An­other staffer who has had ex­pe­ri­ence hir­ing dozens of em­ploy­ees on the Se­nate side said the prob­lem starts at the top, with law­mak­ers who have lost in­ter­est in the fun­da­men­tal parts of their jobs: leg­is­lat­ing and over­see­ing the ex­panse of gov­ern­ment.

“It is ab­so­lutely true that many staffers are in­ad­e­quate for the job, but each one serves at the plea­sure of the mem­ber and can be re­placed with­out cause,” said the Se­nate staffer. “It is also true more and more staff have lit­tle un­der­stand­ing of the role of Congress be­cause Congress largely stopped per­form­ing those roles.”

Both staffers said many Capi­tol Hill em­ploy­ees aren’t cho­sen be­cause of their ex­per­tise or de­sire for pub­lic ser­vice but be­cause their fam­i­lies are large fi­nan­cial back­ers.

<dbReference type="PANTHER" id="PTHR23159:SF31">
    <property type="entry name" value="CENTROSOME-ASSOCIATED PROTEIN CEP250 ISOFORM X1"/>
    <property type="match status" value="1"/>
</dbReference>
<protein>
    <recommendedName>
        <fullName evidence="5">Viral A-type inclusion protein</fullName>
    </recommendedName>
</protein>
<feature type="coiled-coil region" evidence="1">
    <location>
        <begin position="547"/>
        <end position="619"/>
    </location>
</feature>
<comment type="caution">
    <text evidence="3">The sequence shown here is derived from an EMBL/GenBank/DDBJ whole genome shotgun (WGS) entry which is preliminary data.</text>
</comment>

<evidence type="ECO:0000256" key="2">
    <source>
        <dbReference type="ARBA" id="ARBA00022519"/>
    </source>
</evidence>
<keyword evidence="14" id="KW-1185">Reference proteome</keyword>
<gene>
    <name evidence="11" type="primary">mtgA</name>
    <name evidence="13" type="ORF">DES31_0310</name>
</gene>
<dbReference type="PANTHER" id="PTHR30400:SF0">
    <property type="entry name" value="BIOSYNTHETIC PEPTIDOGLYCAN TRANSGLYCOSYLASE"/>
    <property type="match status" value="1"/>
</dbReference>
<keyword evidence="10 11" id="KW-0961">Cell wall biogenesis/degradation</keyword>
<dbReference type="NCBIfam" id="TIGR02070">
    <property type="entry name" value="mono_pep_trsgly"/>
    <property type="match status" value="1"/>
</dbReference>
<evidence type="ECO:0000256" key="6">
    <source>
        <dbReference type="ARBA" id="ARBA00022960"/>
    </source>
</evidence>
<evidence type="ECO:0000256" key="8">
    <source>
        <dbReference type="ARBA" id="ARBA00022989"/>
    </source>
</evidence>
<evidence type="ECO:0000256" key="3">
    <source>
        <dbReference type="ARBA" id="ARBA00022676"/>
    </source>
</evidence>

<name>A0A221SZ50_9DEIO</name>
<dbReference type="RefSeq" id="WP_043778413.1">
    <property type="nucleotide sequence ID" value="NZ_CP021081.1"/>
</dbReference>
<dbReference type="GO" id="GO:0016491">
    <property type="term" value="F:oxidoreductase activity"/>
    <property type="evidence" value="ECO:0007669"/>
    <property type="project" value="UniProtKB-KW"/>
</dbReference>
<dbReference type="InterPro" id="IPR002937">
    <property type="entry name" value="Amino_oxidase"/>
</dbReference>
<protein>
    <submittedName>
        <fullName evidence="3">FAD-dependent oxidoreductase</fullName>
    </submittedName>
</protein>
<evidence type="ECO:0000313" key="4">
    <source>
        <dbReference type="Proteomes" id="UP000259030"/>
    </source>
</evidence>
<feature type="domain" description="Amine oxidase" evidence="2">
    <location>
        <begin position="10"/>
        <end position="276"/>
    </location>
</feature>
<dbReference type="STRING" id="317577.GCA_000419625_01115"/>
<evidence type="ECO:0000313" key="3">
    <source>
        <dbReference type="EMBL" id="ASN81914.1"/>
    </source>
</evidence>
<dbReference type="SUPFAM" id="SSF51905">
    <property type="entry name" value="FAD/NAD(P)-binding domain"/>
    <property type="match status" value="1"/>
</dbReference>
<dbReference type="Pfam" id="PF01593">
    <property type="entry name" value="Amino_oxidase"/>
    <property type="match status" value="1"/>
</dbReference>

“You don’t have to hire a donor’s child to be your pol­icy ad­viser,” the se­nior Se­nate staffer said.

The re­port said staffers are par­tic­u­larly chafed at a lack of funds.

Congress’ bud­get has risen 30 per­cent since 1985, when mea­sured in con­stant dol­lars. The Ex­ec­u­tive Branch, mean­while, has grown four­fold and even the fed­eral courts have a sig­nif­i­cantly larger bud­get than Capi­tol Hill.

Still, some of Congress’ most ef­fec­tive mem­bers worked on the cheap. Be­fore he re­tired, Sen. Tom Coburn, Ok­la­homa Repub­li­can, reg­u­larly re­turned a large chunk of his an­nual bud­get to the Trea­sury while be­com­ing one of the more con­se­quen­tial law­mak­ers.

AS­SO­CI­ATED PRESS

AIDE AID: Con­gres­sional staffers at­tended a 2013 hear­ing. Some are dis­miss­ing an au­dit ac­cus­ing some of their co­horts of not us­ing avail­able re­sources.

AS­SO­CI­ATED PRESS

Con­gres­sional staffers lis­ten as Las Ve­gas Mayor Os­car Good­man (on the video screen) tes­ti­fies on Capi­tol Hill in 2008, be­fore a House Fi­nan­cial Ser­vices Com­mit­tee hear­ing.